“While earlier studies have already supported this conclusion, what’s different about our work is that it provides the first solid data that simply cannot be reconciled with multiple ancestral populations,” said Schroeder, who was a Ph.D. student in anthropology at the university when she did the research.
“If natural selection had promoted the spread of a neighboring advantageous allele, we would expect to see longer stretches of DNA than this with a similarly distinct pattern,” Schroeder said.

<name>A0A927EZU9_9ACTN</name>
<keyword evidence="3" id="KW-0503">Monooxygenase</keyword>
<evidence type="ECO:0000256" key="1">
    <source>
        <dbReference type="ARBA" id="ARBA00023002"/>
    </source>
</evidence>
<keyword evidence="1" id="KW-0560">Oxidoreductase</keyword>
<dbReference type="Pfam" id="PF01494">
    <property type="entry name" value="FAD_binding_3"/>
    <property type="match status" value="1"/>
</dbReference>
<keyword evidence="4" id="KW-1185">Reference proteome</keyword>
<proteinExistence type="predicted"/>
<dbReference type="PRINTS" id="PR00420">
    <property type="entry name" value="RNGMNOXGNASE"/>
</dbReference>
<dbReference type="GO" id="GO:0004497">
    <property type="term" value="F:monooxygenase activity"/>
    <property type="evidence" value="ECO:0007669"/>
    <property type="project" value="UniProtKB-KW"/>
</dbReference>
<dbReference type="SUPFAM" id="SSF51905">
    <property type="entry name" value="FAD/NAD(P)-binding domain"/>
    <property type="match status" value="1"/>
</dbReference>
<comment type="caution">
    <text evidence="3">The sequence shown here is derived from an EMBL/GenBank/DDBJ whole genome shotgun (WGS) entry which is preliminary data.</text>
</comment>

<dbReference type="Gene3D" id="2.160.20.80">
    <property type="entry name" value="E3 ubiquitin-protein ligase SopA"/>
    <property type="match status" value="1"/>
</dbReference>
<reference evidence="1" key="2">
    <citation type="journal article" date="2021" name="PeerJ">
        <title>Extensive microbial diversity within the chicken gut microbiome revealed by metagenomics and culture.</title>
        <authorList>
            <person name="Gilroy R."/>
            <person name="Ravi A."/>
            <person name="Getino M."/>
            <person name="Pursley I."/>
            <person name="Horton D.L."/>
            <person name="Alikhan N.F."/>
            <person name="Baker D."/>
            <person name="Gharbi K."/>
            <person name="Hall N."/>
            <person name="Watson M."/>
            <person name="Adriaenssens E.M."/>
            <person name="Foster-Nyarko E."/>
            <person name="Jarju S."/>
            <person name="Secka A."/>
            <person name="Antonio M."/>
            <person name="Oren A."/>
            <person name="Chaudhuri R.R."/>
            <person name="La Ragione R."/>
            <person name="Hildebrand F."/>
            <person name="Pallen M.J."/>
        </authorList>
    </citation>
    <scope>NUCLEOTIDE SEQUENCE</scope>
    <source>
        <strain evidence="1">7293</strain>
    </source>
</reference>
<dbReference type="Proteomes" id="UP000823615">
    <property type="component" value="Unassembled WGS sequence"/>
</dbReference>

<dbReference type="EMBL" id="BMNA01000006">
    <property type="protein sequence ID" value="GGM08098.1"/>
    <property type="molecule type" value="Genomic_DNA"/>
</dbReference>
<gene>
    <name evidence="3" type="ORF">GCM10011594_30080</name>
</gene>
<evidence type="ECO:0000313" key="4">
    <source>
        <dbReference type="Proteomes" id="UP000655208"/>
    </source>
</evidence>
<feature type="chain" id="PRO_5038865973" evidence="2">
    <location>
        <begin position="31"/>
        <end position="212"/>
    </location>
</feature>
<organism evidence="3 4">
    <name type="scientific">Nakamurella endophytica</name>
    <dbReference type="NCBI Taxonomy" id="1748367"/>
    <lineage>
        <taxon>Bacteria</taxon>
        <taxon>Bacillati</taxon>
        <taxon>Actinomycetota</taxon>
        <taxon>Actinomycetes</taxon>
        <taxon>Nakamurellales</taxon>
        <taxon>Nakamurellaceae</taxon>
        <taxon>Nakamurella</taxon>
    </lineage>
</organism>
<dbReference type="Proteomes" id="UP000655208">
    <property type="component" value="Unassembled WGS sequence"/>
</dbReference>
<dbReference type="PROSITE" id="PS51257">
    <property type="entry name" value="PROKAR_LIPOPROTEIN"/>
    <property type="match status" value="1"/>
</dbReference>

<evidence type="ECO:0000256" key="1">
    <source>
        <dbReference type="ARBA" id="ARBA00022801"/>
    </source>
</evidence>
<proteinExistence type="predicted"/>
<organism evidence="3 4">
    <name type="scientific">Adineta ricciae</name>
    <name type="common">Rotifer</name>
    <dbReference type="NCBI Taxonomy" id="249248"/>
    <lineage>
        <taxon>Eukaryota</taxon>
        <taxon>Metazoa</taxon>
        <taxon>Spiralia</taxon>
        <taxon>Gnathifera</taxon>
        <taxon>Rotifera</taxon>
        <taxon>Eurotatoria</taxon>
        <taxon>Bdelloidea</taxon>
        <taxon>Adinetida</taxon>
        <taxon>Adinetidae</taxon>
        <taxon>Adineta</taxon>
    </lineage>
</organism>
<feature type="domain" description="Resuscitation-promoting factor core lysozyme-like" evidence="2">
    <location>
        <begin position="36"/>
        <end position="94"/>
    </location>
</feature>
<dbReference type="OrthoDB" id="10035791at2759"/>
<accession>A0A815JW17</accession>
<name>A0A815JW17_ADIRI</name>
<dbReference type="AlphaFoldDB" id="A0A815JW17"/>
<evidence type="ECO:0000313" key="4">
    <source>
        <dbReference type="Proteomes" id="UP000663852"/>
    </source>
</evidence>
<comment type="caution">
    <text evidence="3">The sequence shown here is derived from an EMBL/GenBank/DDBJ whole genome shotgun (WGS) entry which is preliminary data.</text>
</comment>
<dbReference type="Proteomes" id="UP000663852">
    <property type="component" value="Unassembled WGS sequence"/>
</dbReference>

“And we would also have expected to see the pattern in a high frequency even among people who do not carry the 9-repeat allele. So we can now consider the positive selection possibility unlikely.”
The results also ruled out the multiple mutations hypothesis. If that had been the case, there would have been myriad DNA patterns surrounding the allele rather than the identical characteristic signature the team discovered.
“There are a number of really strong papers based on mitochondrial DNA – which is passed from mother to daughter – and Y-chromosome DNA – which is passed from father to son – that have also supported a single ancestral population,” Schroeder said.
“But this is the first definitive evidence we have that comes from DNA that is carried by both sexes.”